Pawelski integrates current writings in positive psychology with William James’ theory of healthy-mindedness.  James defines healthy-mindedness as “the tendency which looks on all things and sees that they are good” (as cited in Pawelski, 2003, p. 2).  James divides healthy-mindedness into involuntary and voluntary (also known as systematic) healthy-mindedness.  Involuntary healthy-mindedness encompasses the immediate experience of happiness.  Systematic healthy-mindedness describes an abstract and intentional choosing of those actions and feelings believed to be good.  (Pawelski, 2003).  Systematic healthy-mindedness also compliments James’ thoughts about habit formation and Csikszentmihalyi’s conscious control of attention thesis.  Even though a healthy-minded point of view failed to address the realities of evil, James believed that it could be extremely effective (Pawelski, 2003).  In addition, systematic healthy-mindedness closely approximates our contemporary concept of optimism.

Positive interventions are a way of helping us cultivate optimism and happiness for ourselves.  From the ideas discussed above, we know with a positive intervention we manage our habits through attention and effort which Csikszentmihalyi believes we control through our consciousness.  As a result of the effort we exert in controlling our conscious attention, we can create positive interventions in our own lives.  The current positive psychology research helps us analyze and cultivate our strengths and use those strengths to create greater happiness and well-being.  Our fundamental desire to understand and to shape our environment requires action.  In one of the 20th century’s most popular books, How to Win Friends and Influence People, Dale Carnegie quotes William James:  “Action seems to follow feeling but really action and feeling go together; and by regulating the action, which is under the more direct control of the will, we can indirectly regulate the feeling, which is not” (1936/1981, p. 70).  Step by step, habit by habit, positive interventions can lead us to happiness and the good life.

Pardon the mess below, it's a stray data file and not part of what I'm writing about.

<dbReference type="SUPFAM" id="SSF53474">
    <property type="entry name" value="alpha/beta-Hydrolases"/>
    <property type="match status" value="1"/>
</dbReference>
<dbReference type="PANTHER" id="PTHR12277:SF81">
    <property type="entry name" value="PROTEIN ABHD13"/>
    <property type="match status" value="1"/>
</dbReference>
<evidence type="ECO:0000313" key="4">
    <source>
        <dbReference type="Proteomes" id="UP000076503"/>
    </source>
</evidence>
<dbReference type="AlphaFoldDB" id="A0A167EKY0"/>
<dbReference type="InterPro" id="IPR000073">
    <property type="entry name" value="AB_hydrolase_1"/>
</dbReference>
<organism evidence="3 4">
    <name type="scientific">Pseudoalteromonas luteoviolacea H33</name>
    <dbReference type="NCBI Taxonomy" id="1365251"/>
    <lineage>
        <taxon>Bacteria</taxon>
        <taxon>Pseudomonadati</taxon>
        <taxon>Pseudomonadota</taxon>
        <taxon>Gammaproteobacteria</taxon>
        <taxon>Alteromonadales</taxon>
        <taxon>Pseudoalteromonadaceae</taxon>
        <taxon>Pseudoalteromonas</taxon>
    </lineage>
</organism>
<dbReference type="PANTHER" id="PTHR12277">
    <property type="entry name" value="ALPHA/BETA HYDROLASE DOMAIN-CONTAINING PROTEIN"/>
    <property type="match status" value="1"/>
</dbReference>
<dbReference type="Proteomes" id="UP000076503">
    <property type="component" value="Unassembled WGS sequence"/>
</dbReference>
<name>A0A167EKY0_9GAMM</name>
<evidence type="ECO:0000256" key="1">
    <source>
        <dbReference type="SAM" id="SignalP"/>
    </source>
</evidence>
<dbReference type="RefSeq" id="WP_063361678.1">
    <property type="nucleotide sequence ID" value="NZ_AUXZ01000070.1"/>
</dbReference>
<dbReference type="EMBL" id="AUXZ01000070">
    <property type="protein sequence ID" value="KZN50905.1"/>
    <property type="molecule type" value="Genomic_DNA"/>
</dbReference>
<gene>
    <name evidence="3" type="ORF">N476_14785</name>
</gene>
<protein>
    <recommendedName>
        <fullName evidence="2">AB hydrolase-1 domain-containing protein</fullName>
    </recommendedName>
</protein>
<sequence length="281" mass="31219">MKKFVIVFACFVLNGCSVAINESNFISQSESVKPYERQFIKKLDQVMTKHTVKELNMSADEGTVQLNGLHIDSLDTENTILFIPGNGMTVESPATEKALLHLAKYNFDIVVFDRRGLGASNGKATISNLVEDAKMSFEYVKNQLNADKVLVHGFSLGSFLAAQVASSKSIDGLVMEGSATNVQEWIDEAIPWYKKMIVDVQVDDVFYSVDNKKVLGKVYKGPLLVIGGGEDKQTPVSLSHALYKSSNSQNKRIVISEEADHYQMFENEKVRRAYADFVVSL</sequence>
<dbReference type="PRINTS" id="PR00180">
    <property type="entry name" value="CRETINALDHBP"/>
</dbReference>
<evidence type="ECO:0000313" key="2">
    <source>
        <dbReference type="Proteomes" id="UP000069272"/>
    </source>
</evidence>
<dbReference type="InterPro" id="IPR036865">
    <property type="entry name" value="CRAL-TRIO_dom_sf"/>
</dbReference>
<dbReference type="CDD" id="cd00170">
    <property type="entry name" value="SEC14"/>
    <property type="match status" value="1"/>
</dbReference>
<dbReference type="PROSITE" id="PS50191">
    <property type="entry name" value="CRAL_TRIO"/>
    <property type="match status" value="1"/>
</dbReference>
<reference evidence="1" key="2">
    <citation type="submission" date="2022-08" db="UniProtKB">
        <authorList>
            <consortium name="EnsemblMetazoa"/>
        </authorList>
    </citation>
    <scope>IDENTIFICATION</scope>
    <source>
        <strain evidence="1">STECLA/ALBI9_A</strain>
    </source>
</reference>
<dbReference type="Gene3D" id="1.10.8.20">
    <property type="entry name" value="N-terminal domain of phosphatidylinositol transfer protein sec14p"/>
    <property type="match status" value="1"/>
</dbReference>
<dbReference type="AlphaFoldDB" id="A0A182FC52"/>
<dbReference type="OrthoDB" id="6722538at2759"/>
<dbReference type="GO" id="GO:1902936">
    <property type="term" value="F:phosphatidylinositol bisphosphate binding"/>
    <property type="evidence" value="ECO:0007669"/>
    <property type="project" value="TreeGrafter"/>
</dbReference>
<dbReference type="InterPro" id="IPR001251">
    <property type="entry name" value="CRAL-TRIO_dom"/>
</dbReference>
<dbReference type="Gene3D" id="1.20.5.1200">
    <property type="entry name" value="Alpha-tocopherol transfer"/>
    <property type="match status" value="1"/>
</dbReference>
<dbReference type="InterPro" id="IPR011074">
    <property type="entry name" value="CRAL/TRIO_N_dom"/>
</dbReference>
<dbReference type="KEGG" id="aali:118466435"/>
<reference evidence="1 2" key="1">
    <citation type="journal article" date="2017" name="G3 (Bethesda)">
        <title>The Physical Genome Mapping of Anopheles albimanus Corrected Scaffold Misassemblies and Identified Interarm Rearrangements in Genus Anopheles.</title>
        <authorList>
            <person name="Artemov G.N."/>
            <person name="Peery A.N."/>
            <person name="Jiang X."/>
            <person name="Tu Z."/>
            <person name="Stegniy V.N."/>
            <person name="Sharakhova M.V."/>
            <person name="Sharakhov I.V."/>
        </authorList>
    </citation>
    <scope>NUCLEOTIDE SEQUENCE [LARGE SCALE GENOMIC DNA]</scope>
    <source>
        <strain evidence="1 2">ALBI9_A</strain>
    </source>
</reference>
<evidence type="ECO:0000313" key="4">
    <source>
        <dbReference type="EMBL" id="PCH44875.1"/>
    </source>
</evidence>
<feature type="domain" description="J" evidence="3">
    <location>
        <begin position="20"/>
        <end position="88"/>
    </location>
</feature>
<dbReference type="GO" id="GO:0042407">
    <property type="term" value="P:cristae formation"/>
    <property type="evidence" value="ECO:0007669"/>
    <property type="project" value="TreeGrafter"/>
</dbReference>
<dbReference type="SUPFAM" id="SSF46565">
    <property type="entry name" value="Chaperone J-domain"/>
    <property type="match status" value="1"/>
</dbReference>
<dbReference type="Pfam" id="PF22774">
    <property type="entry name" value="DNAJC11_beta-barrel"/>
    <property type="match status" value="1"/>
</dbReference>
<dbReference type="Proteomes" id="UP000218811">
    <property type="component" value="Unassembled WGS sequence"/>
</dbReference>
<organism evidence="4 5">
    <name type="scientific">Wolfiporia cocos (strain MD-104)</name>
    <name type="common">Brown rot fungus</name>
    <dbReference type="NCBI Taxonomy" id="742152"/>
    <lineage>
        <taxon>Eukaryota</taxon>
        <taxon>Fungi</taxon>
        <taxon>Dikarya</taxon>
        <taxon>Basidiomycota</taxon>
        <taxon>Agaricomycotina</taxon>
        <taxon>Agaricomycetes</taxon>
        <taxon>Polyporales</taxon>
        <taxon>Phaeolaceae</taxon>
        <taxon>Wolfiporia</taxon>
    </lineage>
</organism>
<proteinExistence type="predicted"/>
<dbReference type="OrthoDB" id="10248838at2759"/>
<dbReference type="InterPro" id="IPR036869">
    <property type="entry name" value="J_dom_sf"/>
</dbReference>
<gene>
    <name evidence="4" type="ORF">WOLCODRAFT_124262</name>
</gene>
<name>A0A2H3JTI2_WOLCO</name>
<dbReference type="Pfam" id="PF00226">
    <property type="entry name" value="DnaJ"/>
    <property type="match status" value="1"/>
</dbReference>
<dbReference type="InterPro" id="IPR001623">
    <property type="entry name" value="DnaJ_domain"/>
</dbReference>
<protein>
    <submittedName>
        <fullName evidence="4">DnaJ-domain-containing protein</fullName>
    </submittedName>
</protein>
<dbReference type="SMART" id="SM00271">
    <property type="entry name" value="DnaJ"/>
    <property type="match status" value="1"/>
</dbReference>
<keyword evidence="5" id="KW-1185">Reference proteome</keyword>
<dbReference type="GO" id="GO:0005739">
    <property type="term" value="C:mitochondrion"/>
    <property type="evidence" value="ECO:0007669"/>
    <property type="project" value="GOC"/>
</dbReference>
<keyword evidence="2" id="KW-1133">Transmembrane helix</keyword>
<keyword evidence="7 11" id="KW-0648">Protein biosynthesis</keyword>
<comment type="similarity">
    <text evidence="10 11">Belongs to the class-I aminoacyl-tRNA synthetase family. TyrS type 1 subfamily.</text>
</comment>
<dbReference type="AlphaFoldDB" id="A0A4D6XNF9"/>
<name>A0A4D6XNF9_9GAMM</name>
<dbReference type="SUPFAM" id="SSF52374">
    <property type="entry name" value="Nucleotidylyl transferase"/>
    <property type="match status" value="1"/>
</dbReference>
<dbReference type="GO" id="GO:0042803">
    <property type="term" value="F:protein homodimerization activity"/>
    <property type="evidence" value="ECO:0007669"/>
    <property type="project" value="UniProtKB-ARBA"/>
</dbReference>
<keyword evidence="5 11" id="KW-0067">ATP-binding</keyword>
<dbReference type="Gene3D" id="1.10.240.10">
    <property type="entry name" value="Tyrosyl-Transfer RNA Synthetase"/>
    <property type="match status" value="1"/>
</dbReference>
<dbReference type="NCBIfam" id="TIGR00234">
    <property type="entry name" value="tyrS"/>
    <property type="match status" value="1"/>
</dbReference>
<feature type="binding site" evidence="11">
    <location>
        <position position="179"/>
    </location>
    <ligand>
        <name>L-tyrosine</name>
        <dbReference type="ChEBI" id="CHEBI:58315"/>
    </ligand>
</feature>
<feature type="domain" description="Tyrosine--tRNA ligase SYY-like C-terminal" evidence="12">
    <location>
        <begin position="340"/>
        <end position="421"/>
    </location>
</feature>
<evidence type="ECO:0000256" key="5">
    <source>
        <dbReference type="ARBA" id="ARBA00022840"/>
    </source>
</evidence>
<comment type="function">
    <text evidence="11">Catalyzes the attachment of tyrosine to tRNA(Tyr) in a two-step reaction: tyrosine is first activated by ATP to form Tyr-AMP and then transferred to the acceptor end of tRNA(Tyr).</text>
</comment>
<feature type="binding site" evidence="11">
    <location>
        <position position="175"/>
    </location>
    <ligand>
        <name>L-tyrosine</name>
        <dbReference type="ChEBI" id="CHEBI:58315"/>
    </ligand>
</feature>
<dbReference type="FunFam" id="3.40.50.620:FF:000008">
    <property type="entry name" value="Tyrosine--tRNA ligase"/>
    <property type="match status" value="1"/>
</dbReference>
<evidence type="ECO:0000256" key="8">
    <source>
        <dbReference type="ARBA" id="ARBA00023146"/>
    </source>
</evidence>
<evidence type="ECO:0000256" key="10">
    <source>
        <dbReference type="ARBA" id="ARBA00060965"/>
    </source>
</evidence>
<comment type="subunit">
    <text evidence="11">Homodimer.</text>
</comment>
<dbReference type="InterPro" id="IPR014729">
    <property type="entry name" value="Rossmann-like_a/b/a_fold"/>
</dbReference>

Carnegie, D. (1936/1981).  A simple way to make a good first impression.  In How to Win Friends and Influence People (pp. 66-73).  Rev. Ed. New York: Pocket   Books.

Csikszentmihalyi, M. (1990). Chapter 2: The anatomy of consciousness. In Flow: The  psychology of optimal experience (pp. 23-42). New York: HarperPerennial.

James, W. (1897). Selections from Talks to Teachers.

James, W. (1892). Selections from Principles of Psychology: Briefer Course.

Melchert, N. (2002). Aristotle: The reality of the world. The good life. In The great conversation: A historical introduction to philosophy, 4th ed. (pp. 186-198).  Boston: McGraw-Hill.

Pawelski, J. O. (2003). William James, positive psychology, and healthy-mindedness.  The Journal of Speculative Philosophy (New Series) 17, 53-67.

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About Shannon Polly, MAPP

Shannon M. Polly is a corporate communications trainer, facilitator and speaker and founder of Shannon Polly & Associates, a leadership development company in downtown D.C. Shannon works with executives, managers and employees of Fortune 500 companies in two areas: executive presence/presentation skills (based on over a decade of experience as a professional actor/singer in New York) and positive psychology. Shannon is one the first 100 people in the world who have received her Master in Applied Positive Psychology (MAPP) degree from the University of Pennsylvania under Dr. Martin Seligman. She also holds a graduate degree from the London Academy of Music and Dramatic Art in classical acting and a B.A. with honors from Yale University. She also holds a coaching certificate from the Georgetown Leadership Coaching Program.